As I sat there this morning—we just spent time with Dr. Carson and the next president of the United States, Donald Trump—I thought about two Bible verses. And I’m going to paraphrase just a bit. One is, “For such a time as this,” and the other one is this one, a commandment from our Savior, when he said, “Call unto me, and I will do great and mighty things that you do not know.”

I could only find one source for the passage he cites. It’s not spoken by Jesus, but written by the prophet Jeremiah, hundreds of years before Christ’s birth.

During the gathering, Trump declared that he was a “tremendous believer”—this, despite struggling to name his favorite Bible verse and claiming he has never asked God for forgiveness.*

In fact, Trump couldn’t be more different than the Christian pastors, authors, and activists in attendance. The reality-television star and real-estate mogul is the living, breathing embodiment of what many evangelicals have spent their careers warring against.

Many evangelicals have advocated for abstinence education in public schools, lamenting premarital and extramarital sex. Trump has repeatedly bragged about his sexual encounters and multiple affairs with married women.

Many evangelicals champion the “sanctity of marriage” and lament America’s high divorce rate. Trump has been divorced three times.

Many evangelicals fear America is becoming too secular. Trump doesn’t regularly attend church.

Evangelicals often oppose gambling. Trump has made much of his wealth from casinos.

Many evangelicals believe pornography is a social blight. In a picture from a meeting between Donald Trump and Jerry Falwell Jr. and his wife, a framed Playboy magazine cover was visible in the background.

After the meeting, the mega-church pastor Jack Graham penned a article arguing why Christians should support Trump. Eric Metaxas, a Manhattan-based leader among culturally-savvy Christians, told National Review, “We must vote for Trump.” Metaxas, the author of a bestselling biography of Dietrich Bonheoffer, also called Hillary Clinton “Hitlery.” They say timing is everything in journalism and comedy. But sometimes, the headline is the punch line.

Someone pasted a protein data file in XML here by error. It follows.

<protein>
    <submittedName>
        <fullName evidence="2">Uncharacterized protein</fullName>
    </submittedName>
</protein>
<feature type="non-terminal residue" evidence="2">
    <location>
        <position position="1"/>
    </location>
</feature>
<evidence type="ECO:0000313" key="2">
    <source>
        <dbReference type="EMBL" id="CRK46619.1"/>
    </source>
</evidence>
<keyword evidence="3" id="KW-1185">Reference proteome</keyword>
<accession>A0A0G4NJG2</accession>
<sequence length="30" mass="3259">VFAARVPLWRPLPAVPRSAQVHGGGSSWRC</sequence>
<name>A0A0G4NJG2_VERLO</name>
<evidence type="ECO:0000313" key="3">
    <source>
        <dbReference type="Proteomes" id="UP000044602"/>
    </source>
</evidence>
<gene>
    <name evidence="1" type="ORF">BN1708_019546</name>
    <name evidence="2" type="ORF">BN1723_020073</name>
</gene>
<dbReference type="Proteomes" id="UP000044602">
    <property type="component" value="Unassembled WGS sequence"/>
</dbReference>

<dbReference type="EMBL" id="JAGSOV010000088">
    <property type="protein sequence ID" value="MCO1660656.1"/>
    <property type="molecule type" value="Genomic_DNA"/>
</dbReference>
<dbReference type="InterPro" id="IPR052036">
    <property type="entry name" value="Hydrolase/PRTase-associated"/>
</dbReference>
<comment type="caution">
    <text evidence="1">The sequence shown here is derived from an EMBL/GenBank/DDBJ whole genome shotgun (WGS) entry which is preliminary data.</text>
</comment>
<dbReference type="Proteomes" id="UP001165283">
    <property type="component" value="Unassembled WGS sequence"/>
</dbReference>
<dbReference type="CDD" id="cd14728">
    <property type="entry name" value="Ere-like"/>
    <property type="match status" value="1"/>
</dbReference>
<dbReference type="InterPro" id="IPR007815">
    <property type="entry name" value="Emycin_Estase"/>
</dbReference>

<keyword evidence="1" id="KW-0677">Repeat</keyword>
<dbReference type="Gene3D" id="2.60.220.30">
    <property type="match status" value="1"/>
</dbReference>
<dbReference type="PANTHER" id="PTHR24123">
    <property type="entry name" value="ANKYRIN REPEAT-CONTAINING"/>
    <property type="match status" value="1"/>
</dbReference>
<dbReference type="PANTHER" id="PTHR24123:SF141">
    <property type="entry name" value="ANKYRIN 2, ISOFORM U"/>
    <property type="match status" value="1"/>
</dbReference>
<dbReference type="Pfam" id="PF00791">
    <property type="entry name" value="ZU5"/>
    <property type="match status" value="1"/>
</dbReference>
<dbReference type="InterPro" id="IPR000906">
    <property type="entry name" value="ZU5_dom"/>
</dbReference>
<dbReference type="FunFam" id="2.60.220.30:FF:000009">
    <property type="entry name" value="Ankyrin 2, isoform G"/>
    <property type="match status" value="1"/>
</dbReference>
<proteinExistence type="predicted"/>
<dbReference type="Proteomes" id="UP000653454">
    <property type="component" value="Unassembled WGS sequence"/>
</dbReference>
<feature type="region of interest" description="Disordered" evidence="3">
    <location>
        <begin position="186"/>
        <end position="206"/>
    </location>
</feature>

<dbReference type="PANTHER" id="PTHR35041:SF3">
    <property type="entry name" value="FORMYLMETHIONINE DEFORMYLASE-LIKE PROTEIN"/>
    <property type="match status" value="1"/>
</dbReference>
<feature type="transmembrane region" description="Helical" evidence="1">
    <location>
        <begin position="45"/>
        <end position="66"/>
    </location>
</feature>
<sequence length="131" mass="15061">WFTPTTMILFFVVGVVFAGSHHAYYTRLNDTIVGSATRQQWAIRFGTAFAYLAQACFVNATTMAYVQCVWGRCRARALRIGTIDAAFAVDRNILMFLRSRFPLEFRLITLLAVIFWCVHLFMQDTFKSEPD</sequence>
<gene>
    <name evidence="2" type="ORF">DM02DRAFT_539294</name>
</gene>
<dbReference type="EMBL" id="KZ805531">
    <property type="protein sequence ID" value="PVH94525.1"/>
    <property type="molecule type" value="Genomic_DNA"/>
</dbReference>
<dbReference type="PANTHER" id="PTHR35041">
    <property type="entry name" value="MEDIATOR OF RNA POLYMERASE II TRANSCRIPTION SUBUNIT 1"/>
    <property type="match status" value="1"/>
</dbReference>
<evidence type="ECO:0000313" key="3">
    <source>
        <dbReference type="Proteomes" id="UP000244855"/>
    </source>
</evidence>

Why would evangelicals support a candidate who stands for much of what they claim to loathe? Because Trump is promising them the thing they want most. As he told the 1,000 Christian leaders in New York (emphasis mine):

This is such an important election. And I say to you folks because you have such power, such influence. Unfortunately the government has weeded it away from you pretty strongly. But you’re going to get it back.  Remember this: If you ever add up, the men and women here are the most important, powerful lobbyists. You’re more powerful. Because you have men and women, you probably have something like 75, 80 percent of the country believing. But you don’t use your power. You don’t use your power.

Donald Trump is no dummy.  He knows his audience better than they know themselves. Evangelicals are acutely aware of their waning cultural influence and shrinking share of the population. These religious leaders care about their principles, yes. But they care about something else even more: power. While not every evangelical leader is enthusiastic about Trump, many are starting to express warm feelings toward the candidate. Expect the cascade to continue. Their fawning, fumbling efforts to push Trump into the White House prove that many of them will risk everything to reclaim cultural and political control—even if that means defying their own beliefs.

* This article originally stated that Ben Carson called Donald Trump a “great evangelist” at a meeting with evangelical leaders in New York City. He used that term to refer to Franklin Graham. We regret the error.